On Writing


Anne Lamott

I've been reading a bunch of memoirs on writing lately, notably On Writing by Stephen King and Bird by Bird by Anne Lamott (pictured above). King's is gripping; not only as a study on the craft of writing and the vagaries of publishing, but also in its unflinching honesty about his battles with alcoholism, drug abuse, and rebirth after a near fatal run-in with a 15 passenger van.

What I enjoyed most about King's memoir was his honesty about where he comes from -- he was among the working poor most of his life -- and its impact on his life. What irritates me about Ms. Lamott's writing is her inability to grasp the effect of her socioeconomic status and racial privilege on her success.

Lamott says, of her college days, "I was drawn to oddballs, ethnic people, theater people, poets, radicals, gays and lesbians." By her own admission, she is normal, while the rest of us are different. Exceptional by virtue of our idiosyncracies -- be they race, gender, or sexual orientation.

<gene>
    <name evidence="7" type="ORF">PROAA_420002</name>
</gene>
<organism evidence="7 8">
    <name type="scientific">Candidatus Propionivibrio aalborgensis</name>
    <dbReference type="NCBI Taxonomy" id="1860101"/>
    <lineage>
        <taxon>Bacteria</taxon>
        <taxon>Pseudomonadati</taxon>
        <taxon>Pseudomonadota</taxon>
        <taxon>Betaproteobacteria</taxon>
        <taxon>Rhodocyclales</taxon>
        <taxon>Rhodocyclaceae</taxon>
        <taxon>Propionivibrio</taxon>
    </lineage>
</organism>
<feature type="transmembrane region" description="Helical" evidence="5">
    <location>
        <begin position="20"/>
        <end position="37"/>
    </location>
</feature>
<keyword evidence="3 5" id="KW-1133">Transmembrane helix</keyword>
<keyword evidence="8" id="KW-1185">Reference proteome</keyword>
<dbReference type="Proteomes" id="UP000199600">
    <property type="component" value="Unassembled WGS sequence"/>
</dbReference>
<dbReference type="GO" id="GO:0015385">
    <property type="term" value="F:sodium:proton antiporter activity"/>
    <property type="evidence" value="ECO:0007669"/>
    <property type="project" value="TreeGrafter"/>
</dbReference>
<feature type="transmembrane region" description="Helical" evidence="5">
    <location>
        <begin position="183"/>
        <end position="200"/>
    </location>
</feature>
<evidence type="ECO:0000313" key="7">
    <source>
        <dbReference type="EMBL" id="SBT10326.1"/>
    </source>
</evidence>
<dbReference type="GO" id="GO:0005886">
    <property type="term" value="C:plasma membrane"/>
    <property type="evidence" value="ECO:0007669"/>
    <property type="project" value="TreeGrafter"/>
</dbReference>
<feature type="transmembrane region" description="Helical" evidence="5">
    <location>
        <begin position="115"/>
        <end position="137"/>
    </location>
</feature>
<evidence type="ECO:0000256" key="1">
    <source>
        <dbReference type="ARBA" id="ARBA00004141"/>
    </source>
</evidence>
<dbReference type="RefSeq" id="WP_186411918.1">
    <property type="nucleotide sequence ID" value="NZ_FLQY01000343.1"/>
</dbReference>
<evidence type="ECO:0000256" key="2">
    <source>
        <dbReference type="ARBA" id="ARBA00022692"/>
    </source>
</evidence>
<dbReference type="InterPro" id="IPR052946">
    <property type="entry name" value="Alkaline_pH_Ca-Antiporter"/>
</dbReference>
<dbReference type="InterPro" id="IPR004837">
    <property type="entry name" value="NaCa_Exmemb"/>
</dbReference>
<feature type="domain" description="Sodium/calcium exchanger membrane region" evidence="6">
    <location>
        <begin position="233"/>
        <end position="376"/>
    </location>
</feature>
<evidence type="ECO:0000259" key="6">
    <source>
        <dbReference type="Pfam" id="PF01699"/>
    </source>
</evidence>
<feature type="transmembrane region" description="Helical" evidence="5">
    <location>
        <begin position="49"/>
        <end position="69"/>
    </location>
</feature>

In essence, she is a middle class, college-educated white woman whose father was a writer. There is a certain degree of privilege in that, but Lamott is unwilling or unable to own up to that privilege. She claims her experience as a universal one and, by omission, pushes all others to the margins.

Of South and Central American writers, Lamott writes: "When I read their books, I feel like I'm sitting around a campfire at night where they are spinning their wild stories...I understand why this style is so attractive to my students: it's like primitive art. It's simple and decorative, with rich colors...like watching a wild theater piece with lots of special effects."

She describes one character as "an old black woman from the South," as though this description alone is evocative, stumbling over her own predisposition for campfire/mammy imagery.

While I struggle to write the people in my life, many of whom happen to be "ethnic" -- for lack of a pithier, though less derogatory, adjective for non-white -- as real people and not caricatures, hundreds of successful writers sell books peopled by "old black women from the South."

It seems unfair that those of us who conceive of ourselves as "ethnic" must shoulder the burden of our sensibilities alone.

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